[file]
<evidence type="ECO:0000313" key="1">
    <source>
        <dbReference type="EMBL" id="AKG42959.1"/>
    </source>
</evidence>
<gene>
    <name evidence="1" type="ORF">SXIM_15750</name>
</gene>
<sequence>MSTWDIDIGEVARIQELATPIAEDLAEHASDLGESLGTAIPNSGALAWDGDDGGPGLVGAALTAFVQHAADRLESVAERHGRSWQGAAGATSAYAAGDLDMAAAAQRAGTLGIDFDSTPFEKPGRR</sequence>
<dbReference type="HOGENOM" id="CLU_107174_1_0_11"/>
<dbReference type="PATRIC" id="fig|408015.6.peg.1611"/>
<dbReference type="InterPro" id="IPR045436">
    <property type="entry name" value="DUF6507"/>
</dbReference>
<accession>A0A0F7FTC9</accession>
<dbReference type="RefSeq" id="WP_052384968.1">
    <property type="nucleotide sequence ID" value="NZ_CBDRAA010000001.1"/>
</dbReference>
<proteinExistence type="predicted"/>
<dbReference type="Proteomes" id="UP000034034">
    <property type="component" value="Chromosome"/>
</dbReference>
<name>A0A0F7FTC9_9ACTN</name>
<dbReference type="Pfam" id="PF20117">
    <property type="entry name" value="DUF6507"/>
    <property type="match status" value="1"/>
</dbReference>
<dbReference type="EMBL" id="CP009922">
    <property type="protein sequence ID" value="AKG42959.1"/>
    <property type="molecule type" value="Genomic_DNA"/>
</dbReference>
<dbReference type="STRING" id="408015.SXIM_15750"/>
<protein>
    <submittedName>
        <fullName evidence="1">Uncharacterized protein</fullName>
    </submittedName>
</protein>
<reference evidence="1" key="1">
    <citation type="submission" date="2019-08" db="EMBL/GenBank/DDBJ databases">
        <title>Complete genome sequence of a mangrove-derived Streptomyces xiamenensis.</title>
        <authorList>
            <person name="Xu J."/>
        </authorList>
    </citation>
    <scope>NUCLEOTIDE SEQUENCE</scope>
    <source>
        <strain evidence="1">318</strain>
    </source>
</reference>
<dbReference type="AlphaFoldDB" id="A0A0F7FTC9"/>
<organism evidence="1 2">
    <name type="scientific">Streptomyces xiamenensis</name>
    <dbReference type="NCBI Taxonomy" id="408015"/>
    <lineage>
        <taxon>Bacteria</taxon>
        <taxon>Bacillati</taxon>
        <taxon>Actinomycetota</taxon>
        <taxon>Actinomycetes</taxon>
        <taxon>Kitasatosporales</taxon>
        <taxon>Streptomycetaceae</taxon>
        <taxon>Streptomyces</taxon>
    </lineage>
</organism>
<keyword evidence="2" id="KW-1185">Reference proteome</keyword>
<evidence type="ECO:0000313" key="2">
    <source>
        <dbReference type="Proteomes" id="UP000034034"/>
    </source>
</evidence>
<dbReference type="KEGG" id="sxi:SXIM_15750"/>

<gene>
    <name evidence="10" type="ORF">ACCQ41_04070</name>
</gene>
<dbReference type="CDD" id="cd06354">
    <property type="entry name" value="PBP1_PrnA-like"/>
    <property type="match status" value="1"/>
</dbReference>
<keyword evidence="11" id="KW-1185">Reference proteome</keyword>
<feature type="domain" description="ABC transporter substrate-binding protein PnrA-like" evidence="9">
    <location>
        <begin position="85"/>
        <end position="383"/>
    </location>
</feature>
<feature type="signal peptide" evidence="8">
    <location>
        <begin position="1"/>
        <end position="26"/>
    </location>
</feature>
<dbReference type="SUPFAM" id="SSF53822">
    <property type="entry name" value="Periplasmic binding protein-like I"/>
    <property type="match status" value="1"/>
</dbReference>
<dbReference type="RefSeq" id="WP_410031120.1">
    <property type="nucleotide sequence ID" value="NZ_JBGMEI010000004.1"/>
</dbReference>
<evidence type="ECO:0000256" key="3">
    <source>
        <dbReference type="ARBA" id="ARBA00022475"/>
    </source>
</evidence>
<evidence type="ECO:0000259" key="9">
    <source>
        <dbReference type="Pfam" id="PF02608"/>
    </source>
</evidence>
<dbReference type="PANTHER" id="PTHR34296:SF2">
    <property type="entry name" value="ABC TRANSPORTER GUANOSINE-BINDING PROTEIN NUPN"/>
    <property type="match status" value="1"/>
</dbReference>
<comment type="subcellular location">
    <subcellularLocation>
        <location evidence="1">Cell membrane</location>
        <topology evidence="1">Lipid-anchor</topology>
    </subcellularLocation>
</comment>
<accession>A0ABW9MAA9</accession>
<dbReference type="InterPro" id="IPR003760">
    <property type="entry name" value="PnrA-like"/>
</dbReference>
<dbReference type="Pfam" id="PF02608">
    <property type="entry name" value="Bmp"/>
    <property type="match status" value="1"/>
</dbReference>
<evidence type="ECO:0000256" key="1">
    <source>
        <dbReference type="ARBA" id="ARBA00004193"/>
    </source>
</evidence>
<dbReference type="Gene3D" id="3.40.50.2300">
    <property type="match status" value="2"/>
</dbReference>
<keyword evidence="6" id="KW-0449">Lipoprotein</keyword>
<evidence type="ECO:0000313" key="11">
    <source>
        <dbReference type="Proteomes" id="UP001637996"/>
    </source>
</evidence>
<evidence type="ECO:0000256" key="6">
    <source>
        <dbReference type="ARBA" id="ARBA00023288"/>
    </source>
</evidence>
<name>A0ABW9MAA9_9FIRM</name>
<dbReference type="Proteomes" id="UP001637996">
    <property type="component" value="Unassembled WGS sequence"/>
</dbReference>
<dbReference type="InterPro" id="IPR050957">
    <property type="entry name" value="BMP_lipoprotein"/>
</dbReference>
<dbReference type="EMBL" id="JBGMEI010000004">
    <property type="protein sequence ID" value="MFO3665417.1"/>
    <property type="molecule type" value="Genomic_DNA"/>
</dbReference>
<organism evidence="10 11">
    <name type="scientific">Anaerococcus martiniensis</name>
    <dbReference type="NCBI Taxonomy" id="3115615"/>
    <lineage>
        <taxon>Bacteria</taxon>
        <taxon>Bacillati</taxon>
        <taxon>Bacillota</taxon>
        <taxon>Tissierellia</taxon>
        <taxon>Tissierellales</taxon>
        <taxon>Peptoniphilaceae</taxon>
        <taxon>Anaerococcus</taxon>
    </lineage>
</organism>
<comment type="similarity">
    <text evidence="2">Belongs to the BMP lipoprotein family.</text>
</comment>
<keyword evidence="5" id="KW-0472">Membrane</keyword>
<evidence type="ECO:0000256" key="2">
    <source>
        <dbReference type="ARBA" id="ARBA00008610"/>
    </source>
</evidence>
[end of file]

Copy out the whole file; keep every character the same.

<evidence type="ECO:0000313" key="1">
    <source>
        <dbReference type="EMBL" id="AKG42959.1"/>
    </source>
</evidence>
<gene>
    <name evidence="1" type="ORF">SXIM_15750</name>
</gene>
<sequence>MSTWDIDIGEVARIQELATPIAEDLAEHASDLGESLGTAIPNSGALAWDGDDGGPGLVGAALTAFVQHAADRLESVAERHGRSWQGAAGATSAYAAGDLDMAAAAQRAGTLGIDFDSTPFEKPGRR</sequence>
<dbReference type="HOGENOM" id="CLU_107174_1_0_11"/>
<dbReference type="PATRIC" id="fig|408015.6.peg.1611"/>
<dbReference type="InterPro" id="IPR045436">
    <property type="entry name" value="DUF6507"/>
</dbReference>
<accession>A0A0F7FTC9</accession>
<dbReference type="RefSeq" id="WP_052384968.1">
    <property type="nucleotide sequence ID" value="NZ_CBDRAA010000001.1"/>
</dbReference>
<proteinExistence type="predicted"/>
<dbReference type="Proteomes" id="UP000034034">
    <property type="component" value="Chromosome"/>
</dbReference>
<name>A0A0F7FTC9_9ACTN</name>
<dbReference type="Pfam" id="PF20117">
    <property type="entry name" value="DUF6507"/>
    <property type="match status" value="1"/>
</dbReference>
<dbReference type="EMBL" id="CP009922">
    <property type="protein sequence ID" value="AKG42959.1"/>
    <property type="molecule type" value="Genomic_DNA"/>
</dbReference>
<dbReference type="STRING" id="408015.SXIM_15750"/>
<protein>
    <submittedName>
        <fullName evidence="1">Uncharacterized protein</fullName>
    </submittedName>
</protein>
<reference evidence="1" key="1">
    <citation type="submission" date="2019-08" db="EMBL/GenBank/DDBJ databases">
        <title>Complete genome sequence of a mangrove-derived Streptomyces xiamenensis.</title>
        <authorList>
            <person name="Xu J."/>
        </authorList>
    </citation>
    <scope>NUCLEOTIDE SEQUENCE</scope>
    <source>
        <strain evidence="1">318</strain>
    </source>
</reference>
<dbReference type="AlphaFoldDB" id="A0A0F7FTC9"/>
<organism evidence="1 2">
    <name type="scientific">Streptomyces xiamenensis</name>
    <dbReference type="NCBI Taxonomy" id="408015"/>
    <lineage>
        <taxon>Bacteria</taxon>
        <taxon>Bacillati</taxon>
        <taxon>Actinomycetota</taxon>
        <taxon>Actinomycetes</taxon>
        <taxon>Kitasatosporales</taxon>
        <taxon>Streptomycetaceae</taxon>
        <taxon>Streptomyces</taxon>
    </lineage>
</organism>
<keyword evidence="2" id="KW-1185">Reference proteome</keyword>
<evidence type="ECO:0000313" key="2">
    <source>
        <dbReference type="Proteomes" id="UP000034034"/>
    </source>
</evidence>
<dbReference type="KEGG" id="sxi:SXIM_15750"/>

<gene>
    <name evidence="10" type="ORF">ACCQ41_04070</name>
</gene>
<dbReference type="CDD" id="cd06354">
    <property type="entry name" value="PBP1_PrnA-like"/>
    <property type="match status" value="1"/>
</dbReference>
<keyword evidence="11" id="KW-1185">Reference proteome</keyword>
<feature type="domain" description="ABC transporter substrate-binding protein PnrA-like" evidence="9">
    <location>
        <begin position="85"/>
        <end position="383"/>
    </location>
</feature>
<feature type="signal peptide" evidence="8">
    <location>
        <begin position="1"/>
        <end position="26"/>
    </location>
</feature>
<dbReference type="SUPFAM" id="SSF53822">
    <property type="entry name" value="Periplasmic binding protein-like I"/>
    <property type="match status" value="1"/>
</dbReference>
<dbReference type="RefSeq" id="WP_410031120.1">
    <property type="nucleotide sequence ID" value="NZ_JBGMEI010000004.1"/>
</dbReference>
<evidence type="ECO:0000256" key="3">
    <source>
        <dbReference type="ARBA" id="ARBA00022475"/>
    </source>
</evidence>
<evidence type="ECO:0000259" key="9">
    <source>
        <dbReference type="Pfam" id="PF02608"/>
    </source>
</evidence>
<dbReference type="PANTHER" id="PTHR34296:SF2">
    <property type="entry name" value="ABC TRANSPORTER GUANOSINE-BINDING PROTEIN NUPN"/>
    <property type="match status" value="1"/>
</dbReference>
<comment type="subcellular location">
    <subcellularLocation>
        <location evidence="1">Cell membrane</location>
        <topology evidence="1">Lipid-anchor</topology>
    </subcellularLocation>
</comment>
<accession>A0ABW9MAA9</accession>
<dbReference type="InterPro" id="IPR003760">
    <property type="entry name" value="PnrA-like"/>
</dbReference>
<dbReference type="Pfam" id="PF02608">
    <property type="entry name" value="Bmp"/>
    <property type="match status" value="1"/>
</dbReference>
<evidence type="ECO:0000256" key="1">
    <source>
        <dbReference type="ARBA" id="ARBA00004193"/>
    </source>
</evidence>
<dbReference type="Gene3D" id="3.40.50.2300">
    <property type="match status" value="2"/>
</dbReference>
<keyword evidence="6" id="KW-0449">Lipoprotein</keyword>
<evidence type="ECO:0000313" key="11">
    <source>
        <dbReference type="Proteomes" id="UP001637996"/>
    </source>
</evidence>
<evidence type="ECO:0000256" key="6">
    <source>
        <dbReference type="ARBA" id="ARBA00023288"/>
    </source>
</evidence>
<name>A0ABW9MAA9_9FIRM</name>
<dbReference type="Proteomes" id="UP001637996">
    <property type="component" value="Unassembled WGS sequence"/>
</dbReference>
<dbReference type="InterPro" id="IPR050957">
    <property type="entry name" value="BMP_lipoprotein"/>
</dbReference>
<dbReference type="EMBL" id="JBGMEI010000004">
    <property type="protein sequence ID" value="MFO3665417.1"/>
    <property type="molecule type" value="Genomic_DNA"/>
</dbReference>
<organism evidence="10 11">
    <name type="scientific">Anaerococcus martiniensis</name>
    <dbReference type="NCBI Taxonomy" id="3115615"/>
    <lineage>
        <taxon>Bacteria</taxon>
        <taxon>Bacillati</taxon>
        <taxon>Bacillota</taxon>
        <taxon>Tissierellia</taxon>
        <taxon>Tissierellales</taxon>
        <taxon>Peptoniphilaceae</taxon>
        <taxon>Anaerococcus</taxon>
    </lineage>
</organism>
<comment type="similarity">
    <text evidence="2">Belongs to the BMP lipoprotein family.</text>
</comment>
<keyword evidence="5" id="KW-0472">Membrane</keyword>
<evidence type="ECO:0000256" key="2">
    <source>
        <dbReference type="ARBA" id="ARBA00008610"/>
    </source>
</evidence>